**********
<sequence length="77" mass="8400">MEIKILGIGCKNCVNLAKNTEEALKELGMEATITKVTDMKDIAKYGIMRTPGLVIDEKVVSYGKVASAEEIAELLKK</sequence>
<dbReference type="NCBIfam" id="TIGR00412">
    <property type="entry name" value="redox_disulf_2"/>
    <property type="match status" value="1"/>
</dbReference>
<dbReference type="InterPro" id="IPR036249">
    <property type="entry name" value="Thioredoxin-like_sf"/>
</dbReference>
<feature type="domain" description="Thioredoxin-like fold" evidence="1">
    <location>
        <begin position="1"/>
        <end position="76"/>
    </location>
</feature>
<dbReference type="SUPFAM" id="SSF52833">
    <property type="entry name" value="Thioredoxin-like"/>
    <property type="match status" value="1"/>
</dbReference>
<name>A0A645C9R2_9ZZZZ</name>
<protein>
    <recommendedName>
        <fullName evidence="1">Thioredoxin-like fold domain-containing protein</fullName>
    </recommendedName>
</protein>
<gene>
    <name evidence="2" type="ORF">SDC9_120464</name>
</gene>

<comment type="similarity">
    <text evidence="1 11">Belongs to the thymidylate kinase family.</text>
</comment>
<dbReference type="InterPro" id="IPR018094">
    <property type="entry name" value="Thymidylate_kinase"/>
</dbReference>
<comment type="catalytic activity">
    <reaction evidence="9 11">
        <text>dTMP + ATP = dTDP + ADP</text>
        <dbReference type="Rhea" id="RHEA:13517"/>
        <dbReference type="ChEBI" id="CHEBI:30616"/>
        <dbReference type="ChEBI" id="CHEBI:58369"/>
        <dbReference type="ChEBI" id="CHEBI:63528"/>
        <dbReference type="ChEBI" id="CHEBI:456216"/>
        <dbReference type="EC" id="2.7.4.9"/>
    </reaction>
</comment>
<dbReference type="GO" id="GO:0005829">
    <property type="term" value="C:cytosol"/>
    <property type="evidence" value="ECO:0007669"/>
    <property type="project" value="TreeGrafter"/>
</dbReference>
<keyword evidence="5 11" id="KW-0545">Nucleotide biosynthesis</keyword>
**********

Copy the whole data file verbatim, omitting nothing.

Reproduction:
<sequence length="77" mass="8400">MEIKILGIGCKNCVNLAKNTEEALKELGMEATITKVTDMKDIAKYGIMRTPGLVIDEKVVSYGKVASAEEIAELLKK</sequence>
<dbReference type="NCBIfam" id="TIGR00412">
    <property type="entry name" value="redox_disulf_2"/>
    <property type="match status" value="1"/>
</dbReference>
<dbReference type="InterPro" id="IPR036249">
    <property type="entry name" value="Thioredoxin-like_sf"/>
</dbReference>
<feature type="domain" description="Thioredoxin-like fold" evidence="1">
    <location>
        <begin position="1"/>
        <end position="76"/>
    </location>
</feature>
<dbReference type="SUPFAM" id="SSF52833">
    <property type="entry name" value="Thioredoxin-like"/>
    <property type="match status" value="1"/>
</dbReference>
<name>A0A645C9R2_9ZZZZ</name>
<protein>
    <recommendedName>
        <fullName evidence="1">Thioredoxin-like fold domain-containing protein</fullName>
    </recommendedName>
</protein>
<gene>
    <name evidence="2" type="ORF">SDC9_120464</name>
</gene>

<comment type="similarity">
    <text evidence="1 11">Belongs to the thymidylate kinase family.</text>
</comment>
<dbReference type="InterPro" id="IPR018094">
    <property type="entry name" value="Thymidylate_kinase"/>
</dbReference>
<comment type="catalytic activity">
    <reaction evidence="9 11">
        <text>dTMP + ATP = dTDP + ADP</text>
        <dbReference type="Rhea" id="RHEA:13517"/>
        <dbReference type="ChEBI" id="CHEBI:30616"/>
        <dbReference type="ChEBI" id="CHEBI:58369"/>
        <dbReference type="ChEBI" id="CHEBI:63528"/>
        <dbReference type="ChEBI" id="CHEBI:456216"/>
        <dbReference type="EC" id="2.7.4.9"/>
    </reaction>
</comment>
<dbReference type="GO" id="GO:0005829">
    <property type="term" value="C:cytosol"/>
    <property type="evidence" value="ECO:0007669"/>
    <property type="project" value="TreeGrafter"/>
</dbReference>
<keyword evidence="5 11" id="KW-0545">Nucleotide biosynthesis</keyword>